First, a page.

The “future of retirement” seems very much on the public’s mind. The topic is surfacing in the press, in the institutional marketplace, and will be the focus of a Washington, D.C., policy forum I’m attending in May. Here are some of my thoughts. I welcome your comments and will try to incorporate them in my upcoming discussions.
It’s very clear that there is a future for retirement. But to me, it’s really a tale of two futures: the future of retirement income, and the future of retirement health benefits.
Financing a retirement income is essentially a problem of compound interest. The income you generate (whether you’re participating in a traditional pension plan or are contributing to a 401(k)-type plan) is a function of how much you or your employer contributes, over how long a period these contributions are made (namely, how long you work), plus investment earnings.
For a brief moment in time, a series of exceptional factors made these compounding calculations relatively effortless. An expanding workforce made it easy to finance traditional defined benefit (DB) pensions, as well as expanded Social Security benefits. For both DB and 401(k) plans, a spectacular market in equities and bonds in the 1980s and 1990s acted as a rising tide that lifted all boats. At the same time, the age of retirement continued to fall. These factors partially hid the fact that, as a result of gains in longevity, Americans were actually living longer, and so would need more money to finance their retirement standard of living. But it was easy to overlook this fact in the buoyant years.
Now, the demographics are reversing, and we have been reminded that equity or bond markets don’t always generate high double-digit returns. As a result, the trend of increased longevity has become ever more apparent. It is clear that we need more money to finance that longer period of leisure we call retirement.
When you look across the U.S. economy, there are retirement systems that have generally gotten the compounding interest calculations right, despite the seductive demographic and market trends. These are the well-funded private- and public-sector DB pensions, as well as 401(k)-type plans with high average balances. Then there are the laggards—poorly funded DB plans, both corporate- and public-sector, as well as 401(k) plans with low balances. The main difference, it seems to me, is that the successful plans (and successful households) never forget the importance of ongoing and strong contributions.
This is what the angst is all about when we talk about the “future of retirement.” The future of retirement income in America is really about a psychological adjustment to a more realistic set of compound interest calculations. For those with poorly funded retirement plans, the required adjustment can be summed up with just one word: “more.” More resources are needed in retirement—whether from saving at a higher rate, working longer, or a combination of the two.
Retirement health benefits
Retirement health benefits are not readily addressed by the mathematics of compound interest. First, there is the demographic headwind in health care: Unlike retirement income, which is generally lower than during the working years, health costs increase substantially as we age. In other words, you generally spend more on health care in your 60s than in your 50s, and in your 70s than in your 60s, and so forth.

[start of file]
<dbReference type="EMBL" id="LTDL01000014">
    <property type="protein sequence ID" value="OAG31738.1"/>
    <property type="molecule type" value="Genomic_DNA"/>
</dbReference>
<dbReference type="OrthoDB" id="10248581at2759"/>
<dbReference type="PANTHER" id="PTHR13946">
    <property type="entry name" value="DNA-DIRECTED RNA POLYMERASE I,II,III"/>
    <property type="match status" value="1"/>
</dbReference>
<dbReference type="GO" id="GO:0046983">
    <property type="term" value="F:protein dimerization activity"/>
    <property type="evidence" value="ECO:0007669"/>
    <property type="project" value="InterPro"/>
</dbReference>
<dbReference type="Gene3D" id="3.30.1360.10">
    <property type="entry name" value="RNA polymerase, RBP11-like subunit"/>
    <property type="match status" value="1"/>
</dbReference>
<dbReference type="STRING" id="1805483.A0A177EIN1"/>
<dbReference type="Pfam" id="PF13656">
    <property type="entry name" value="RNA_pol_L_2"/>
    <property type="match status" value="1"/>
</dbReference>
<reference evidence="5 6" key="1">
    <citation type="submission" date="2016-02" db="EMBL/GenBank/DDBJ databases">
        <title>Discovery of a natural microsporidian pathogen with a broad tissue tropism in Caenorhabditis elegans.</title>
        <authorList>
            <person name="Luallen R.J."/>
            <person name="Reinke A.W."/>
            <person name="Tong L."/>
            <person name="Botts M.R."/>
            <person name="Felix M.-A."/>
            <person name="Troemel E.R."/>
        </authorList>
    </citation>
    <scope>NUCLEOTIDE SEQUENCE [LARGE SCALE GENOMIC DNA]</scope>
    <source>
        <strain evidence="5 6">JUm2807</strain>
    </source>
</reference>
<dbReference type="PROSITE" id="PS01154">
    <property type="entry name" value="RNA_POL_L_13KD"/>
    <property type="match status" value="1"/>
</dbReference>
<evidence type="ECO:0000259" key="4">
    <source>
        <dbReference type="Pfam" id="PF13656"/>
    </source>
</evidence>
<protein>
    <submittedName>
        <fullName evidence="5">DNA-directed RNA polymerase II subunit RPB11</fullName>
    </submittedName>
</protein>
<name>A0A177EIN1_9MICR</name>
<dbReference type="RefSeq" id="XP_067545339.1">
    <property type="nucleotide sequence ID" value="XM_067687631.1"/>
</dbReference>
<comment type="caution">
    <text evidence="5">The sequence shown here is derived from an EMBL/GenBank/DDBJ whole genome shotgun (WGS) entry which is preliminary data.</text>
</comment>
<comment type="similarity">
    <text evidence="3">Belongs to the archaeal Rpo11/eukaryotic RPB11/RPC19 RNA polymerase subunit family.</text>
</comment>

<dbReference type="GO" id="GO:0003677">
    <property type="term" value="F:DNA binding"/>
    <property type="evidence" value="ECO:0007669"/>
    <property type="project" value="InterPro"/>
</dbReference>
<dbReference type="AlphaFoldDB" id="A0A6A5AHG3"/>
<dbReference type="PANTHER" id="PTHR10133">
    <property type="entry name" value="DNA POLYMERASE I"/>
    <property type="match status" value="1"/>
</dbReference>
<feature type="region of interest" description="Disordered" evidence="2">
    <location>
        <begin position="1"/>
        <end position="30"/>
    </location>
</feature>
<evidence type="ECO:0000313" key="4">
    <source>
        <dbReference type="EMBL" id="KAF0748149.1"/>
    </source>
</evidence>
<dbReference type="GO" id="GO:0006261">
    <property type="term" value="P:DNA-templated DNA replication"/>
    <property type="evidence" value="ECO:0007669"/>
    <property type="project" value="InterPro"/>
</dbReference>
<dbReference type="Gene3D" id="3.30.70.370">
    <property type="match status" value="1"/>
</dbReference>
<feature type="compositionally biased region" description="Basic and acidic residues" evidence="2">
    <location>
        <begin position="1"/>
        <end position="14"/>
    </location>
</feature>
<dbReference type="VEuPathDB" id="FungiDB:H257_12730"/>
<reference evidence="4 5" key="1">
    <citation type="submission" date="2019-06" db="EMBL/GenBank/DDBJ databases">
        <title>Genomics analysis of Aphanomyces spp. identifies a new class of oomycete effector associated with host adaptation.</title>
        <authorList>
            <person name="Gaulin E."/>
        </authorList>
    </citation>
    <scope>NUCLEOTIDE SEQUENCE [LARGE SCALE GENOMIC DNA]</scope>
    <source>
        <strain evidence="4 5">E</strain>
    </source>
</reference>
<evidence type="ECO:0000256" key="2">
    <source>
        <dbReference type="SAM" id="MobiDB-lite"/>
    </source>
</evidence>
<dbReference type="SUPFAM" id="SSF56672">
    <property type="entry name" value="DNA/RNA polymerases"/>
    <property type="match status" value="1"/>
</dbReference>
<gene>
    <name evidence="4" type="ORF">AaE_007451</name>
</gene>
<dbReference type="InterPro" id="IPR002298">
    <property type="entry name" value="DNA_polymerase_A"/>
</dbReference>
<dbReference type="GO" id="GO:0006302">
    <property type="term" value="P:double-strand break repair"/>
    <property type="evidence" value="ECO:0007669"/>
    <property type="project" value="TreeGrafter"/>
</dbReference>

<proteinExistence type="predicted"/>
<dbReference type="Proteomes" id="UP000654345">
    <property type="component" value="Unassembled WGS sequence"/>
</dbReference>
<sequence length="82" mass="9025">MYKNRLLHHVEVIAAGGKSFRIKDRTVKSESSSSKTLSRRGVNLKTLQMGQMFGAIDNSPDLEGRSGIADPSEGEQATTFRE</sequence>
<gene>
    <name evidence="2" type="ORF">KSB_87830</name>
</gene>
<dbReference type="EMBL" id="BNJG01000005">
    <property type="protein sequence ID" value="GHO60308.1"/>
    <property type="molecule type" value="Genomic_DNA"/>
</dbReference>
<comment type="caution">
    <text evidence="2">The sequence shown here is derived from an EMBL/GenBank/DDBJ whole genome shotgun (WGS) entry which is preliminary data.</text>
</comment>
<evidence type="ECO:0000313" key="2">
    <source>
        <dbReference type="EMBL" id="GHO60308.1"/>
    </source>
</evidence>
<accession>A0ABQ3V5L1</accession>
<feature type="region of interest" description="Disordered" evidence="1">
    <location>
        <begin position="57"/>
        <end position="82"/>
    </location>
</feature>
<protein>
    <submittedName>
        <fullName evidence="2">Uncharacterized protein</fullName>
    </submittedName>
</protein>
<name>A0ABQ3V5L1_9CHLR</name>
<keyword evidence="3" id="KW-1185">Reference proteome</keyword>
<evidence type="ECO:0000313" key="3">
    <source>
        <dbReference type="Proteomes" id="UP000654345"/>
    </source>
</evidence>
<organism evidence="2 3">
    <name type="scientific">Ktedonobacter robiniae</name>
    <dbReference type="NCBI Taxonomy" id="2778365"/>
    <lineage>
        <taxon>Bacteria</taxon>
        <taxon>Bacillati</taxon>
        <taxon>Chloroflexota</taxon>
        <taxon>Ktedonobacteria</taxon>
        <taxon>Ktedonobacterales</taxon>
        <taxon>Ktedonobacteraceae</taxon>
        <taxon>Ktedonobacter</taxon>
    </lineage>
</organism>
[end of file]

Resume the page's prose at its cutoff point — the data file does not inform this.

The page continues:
Second, due to a boom in medical technology, health care costs are rising rapidly across the entire economy, both for workers and retirees, at rates like 8–12% per year. If you’re setting aside money for retirement health expenses, there is no natural investment vehicle for your savings that steadily earns 8–12% per year. (If there is, I’ll take two!) Given rapid health care inflation, your existing savings fall behind when they fail to grow at a high rate each year.
Today, there is much discussion about how retirement health benefits should be financed, and how budget reductions might affect Medicare (covering hospital, doctor, and drug costs) and Medicaid (covering long-term nursing care). While the financing issue is important, the real issue to me is the underlying demand for medical care itself. The increase in medical costs starts in the doctor’s office or in the hospital, when your doctor’s evaluation leads to a series of new tests, procedures, drugs, or other treatments for your condition.
Slowing the growth in retirement health care costs is, in the end, about slowing the growth in medical treatments and procedures. When they prepare long-term forecasts of retirement health costs, government and private economists implicitly assume a certain number of medical treatments for each of us from the time we retire to the time we depart this vale of tears. Part of “bending the cost curve” is about slowing this implicit growth rate—i.e., using fewer medical services than projected.
By the way, this doesn’t actually mean spending fewer dollars on health care. Even if we reduce the number of medical interventions per person, the aging of baby boomers means that health spending in total dollars will likely continue to rise. Getting by on less also doesn’t mean the end of technological innovation either. As I described it once to a health policy analyst, it’s about a world where instead of 10 blockbuster medical treatments in the coming decade, we discover only 5—and are happy with that.
Choosing the future
So is there a future for retirement?
The answer is most definitely yes—if we save more and work longer, and accept fewer medical interventions in the latter years of life. The answer is likely no, however, if we continue to believe that retirement means an “early out” package in your mid-50s, along with health benefits to pay for pretty much any new medical technology that comes down the road.
The latter option being financially unsustainable, it seems clear that the former is the only path forward.